Thousands of Honduran migrants and refugees have been beaten, arrested, threatened with prison, and deported as they tried to make their way through the closed borders of Guatemala and Mexico.
Over the last few days the Mexican and Guatemalan governments collaborated to stop the migrant march or caravan, which left Honduras on 30 September, from reaching Mexico and the US.
Mexican president Andrés Manuel López Obrador (or AMLO), took credit for denying refugees entry, using the pandemic as an excuse and claiming that the migrants had a political agenda, given how close the US elections were.
Further, migrants who came into the country and were aware that they were sick and put others at risk of infection could face from three days to up to three years in prison, Mexico’s National Migration Institute said. The sentence was up to ten years for Tabasco and Chiapas states, near the Guatemalan border.
Given the significant numbers of people in Mexico who haven’t been using masks in public, and the Mexican government’s insistence that failure to wear masks wouldn’t be punished, the statement was clearly discriminatory and aimed at stirring up xenophobia.
A Mexican human rights monitoring collective also noted that the Mexican National Guard, its army, immigration officials, and marines were deployed on the bank of the Suchiate River, which marks part of the border between Mexico and Guatemala.
“This amounts to a narrative of criminalisation and stigmatisation of migrants,” the group stated.
Passing through Guatemalan
After travelling through Honduras, video footage show s the migrant caravan managing to break through the police barrier set up on the Guatemalan-Honduran border. From there, further footage shows migrants walking with family or children for kilometres along a road in Guatemala in 34-degree Celsius heat. Most of them are wearing face masks, or holding them.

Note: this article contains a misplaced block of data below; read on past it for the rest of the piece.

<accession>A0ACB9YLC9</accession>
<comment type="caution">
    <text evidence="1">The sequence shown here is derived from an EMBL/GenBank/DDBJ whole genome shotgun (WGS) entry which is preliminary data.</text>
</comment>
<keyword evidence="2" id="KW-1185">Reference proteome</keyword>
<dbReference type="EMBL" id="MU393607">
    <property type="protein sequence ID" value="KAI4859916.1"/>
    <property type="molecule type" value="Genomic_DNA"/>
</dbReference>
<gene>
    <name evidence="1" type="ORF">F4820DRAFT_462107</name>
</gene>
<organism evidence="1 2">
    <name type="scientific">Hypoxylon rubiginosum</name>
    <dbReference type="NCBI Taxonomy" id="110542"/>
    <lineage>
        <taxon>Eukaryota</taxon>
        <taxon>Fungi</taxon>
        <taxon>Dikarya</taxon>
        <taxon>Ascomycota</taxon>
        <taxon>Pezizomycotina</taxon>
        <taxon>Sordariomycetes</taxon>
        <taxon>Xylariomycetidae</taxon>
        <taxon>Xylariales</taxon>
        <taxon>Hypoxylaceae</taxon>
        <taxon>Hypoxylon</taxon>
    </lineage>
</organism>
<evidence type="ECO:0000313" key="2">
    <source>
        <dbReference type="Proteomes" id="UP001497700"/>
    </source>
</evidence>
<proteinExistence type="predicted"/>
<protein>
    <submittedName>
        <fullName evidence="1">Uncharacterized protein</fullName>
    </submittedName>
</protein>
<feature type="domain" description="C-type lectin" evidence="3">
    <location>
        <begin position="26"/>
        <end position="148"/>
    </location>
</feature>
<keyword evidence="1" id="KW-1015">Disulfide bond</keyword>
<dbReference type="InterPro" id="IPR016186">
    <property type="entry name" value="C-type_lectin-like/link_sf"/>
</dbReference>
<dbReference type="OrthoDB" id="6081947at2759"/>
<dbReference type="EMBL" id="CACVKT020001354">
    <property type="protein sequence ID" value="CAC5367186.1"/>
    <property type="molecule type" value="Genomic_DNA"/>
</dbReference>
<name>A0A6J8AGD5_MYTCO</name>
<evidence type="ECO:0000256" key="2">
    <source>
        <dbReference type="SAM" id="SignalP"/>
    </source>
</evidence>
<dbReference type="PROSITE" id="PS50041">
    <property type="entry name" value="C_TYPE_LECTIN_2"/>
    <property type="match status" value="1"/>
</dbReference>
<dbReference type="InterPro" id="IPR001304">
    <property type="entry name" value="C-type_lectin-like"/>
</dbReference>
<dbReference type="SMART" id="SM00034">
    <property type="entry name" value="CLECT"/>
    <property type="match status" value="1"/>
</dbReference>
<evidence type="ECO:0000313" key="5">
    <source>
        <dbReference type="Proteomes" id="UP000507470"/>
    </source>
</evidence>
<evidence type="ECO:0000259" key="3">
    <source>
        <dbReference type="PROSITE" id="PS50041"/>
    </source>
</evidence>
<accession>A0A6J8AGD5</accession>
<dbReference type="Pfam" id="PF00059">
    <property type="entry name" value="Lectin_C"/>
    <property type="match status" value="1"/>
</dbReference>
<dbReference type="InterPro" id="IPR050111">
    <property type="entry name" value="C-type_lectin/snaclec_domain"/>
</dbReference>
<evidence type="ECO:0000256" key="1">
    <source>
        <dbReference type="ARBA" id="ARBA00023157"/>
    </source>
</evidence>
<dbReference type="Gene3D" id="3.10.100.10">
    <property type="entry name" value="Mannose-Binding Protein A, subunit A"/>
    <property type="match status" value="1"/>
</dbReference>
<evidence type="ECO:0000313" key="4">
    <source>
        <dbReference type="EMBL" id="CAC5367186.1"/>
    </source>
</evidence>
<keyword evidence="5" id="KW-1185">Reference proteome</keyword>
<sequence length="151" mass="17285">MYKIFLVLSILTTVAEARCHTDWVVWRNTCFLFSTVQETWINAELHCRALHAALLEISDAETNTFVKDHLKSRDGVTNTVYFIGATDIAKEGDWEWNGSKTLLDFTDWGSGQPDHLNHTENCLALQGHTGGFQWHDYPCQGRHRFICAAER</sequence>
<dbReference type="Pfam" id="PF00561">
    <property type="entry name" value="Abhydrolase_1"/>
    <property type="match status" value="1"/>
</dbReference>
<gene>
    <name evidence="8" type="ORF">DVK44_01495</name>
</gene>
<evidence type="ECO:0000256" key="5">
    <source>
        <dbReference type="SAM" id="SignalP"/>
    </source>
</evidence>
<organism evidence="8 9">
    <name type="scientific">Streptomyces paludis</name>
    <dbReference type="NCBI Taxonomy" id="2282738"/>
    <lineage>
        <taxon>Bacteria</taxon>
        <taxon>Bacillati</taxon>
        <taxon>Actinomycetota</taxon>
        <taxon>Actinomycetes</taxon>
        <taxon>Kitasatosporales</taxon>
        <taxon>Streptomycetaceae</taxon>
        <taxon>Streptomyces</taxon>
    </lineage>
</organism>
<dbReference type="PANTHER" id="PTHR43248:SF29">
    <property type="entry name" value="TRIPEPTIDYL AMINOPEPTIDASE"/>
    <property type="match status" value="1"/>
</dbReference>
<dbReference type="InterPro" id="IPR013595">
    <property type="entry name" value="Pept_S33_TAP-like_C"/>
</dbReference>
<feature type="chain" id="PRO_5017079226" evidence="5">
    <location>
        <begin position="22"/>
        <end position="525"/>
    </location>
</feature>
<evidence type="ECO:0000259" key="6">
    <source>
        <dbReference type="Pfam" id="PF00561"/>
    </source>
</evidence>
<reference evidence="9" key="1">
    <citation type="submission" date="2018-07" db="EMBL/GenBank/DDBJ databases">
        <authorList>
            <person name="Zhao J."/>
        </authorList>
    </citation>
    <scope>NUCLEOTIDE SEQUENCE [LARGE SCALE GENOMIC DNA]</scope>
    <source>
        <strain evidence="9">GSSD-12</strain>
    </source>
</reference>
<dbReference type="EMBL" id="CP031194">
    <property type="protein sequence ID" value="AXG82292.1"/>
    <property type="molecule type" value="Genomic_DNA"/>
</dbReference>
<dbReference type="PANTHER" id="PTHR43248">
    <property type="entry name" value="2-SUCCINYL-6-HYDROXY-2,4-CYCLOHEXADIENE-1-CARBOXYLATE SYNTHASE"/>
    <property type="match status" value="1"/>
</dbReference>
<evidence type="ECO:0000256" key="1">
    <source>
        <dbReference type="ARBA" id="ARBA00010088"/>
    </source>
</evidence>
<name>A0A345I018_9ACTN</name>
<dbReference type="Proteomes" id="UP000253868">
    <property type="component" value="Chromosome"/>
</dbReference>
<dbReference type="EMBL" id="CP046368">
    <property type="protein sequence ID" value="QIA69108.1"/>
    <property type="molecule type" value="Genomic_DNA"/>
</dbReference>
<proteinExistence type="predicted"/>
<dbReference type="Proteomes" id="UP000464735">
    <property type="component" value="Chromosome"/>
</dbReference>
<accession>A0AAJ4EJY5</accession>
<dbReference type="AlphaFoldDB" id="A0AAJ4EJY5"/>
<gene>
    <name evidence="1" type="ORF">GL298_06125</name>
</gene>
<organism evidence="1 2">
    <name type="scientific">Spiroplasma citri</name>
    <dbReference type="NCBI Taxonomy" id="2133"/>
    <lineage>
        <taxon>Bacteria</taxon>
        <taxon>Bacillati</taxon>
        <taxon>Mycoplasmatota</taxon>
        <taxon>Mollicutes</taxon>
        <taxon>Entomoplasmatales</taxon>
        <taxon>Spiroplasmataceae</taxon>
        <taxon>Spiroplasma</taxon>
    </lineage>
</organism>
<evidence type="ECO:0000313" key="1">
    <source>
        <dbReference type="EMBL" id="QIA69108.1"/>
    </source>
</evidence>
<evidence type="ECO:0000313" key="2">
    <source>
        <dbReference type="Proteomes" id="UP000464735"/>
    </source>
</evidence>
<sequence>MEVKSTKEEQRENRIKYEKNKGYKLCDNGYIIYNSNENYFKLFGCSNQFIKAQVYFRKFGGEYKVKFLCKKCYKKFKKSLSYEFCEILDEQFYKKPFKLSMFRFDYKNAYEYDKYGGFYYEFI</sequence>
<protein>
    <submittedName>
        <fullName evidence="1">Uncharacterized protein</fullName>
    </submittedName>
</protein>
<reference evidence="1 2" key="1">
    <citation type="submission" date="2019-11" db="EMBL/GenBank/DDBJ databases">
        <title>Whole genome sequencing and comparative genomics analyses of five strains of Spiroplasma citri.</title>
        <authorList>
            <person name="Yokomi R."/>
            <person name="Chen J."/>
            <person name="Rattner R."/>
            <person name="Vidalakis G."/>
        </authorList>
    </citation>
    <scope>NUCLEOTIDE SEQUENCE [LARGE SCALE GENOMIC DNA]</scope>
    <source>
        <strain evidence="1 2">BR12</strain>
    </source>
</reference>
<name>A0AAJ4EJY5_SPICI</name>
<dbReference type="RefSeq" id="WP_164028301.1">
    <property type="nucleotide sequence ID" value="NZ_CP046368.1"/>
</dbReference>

“We don’t migrate because we want to. We love our country. But there’s no work. The country is run by a narco-state,” one migrant says in the footage.
Following the migrants’ entry into Guatemala, president Alejandro Giammattei decreed a two-week state of prevention, a kind of state of emergency in Guatemala, in six states. He ordered that the migrants be detained, based on the health emergency.
The Guatemalan Migration Institute reported that on 3 October, some 4,000 Hondurans entered Guatemala, and of these, Guatemalan authorities quickly deported 2,159. They also prohibited drivers from giving lifts to migrants, including if the migrants paid.
I talked to Mario Buendia Amador, who came to Mexico with a previous caravan, and who was in constant contact with a relative of his who was in this recent caravan.
Buendia reported that some migrants arrived at a shelter in Tecún Umán, Guatemala, but that the priest there “betrayed them” and called the police and army. The army arrived with tanks and put migrants into buses and police vans. Buendia’s relative managed to escape from the police station, along with other migrants.
The other migrants were forced to go back to their country, Buendia said, and in some instances they were “beaten and taken on to the buses or trucks.”
“The governments have been bought by Donald Trump,” Buendia said, referring to the Mexican and Guatemalan governments.
On Sunday, in the states of Petén and Izabal, the Guatemalan military police set up fences to capture many of the remaining migrants on their way to the border, and sent them back to Honduras.
Following US orders
The US has used the pandemic as an excuse to close its land border and send back all migrants and refugees within two hours of trying to cross the US-Mexico border. The measure violates both US laws and international laws regarding the right to seek asylum and to due process.
Tourists from the US however, can freely enter into Mexico by plane, despite coming from the country with the highest registered number of COVID-19 deaths.
Meanwhile, pandemic measures in countries like Guatemala, Honduras, and Mexico, have seen drastic increases in poverty and unemployment. A further 16 million Mexicans have fallen into extreme poverty conditions over the past few months, and the number of people facing food insecurity has almost doubled in Honduras. Violence rates and the impact of gangs have both likely increased as well, leading to a greater need for people to leave their countries.
“People who are fleeing crime and searching for a better future shouldn’t be treated like this,” Buendia said. “But there is something that we have, as migrants. We don’t give up, we do everything to achieve our goals.”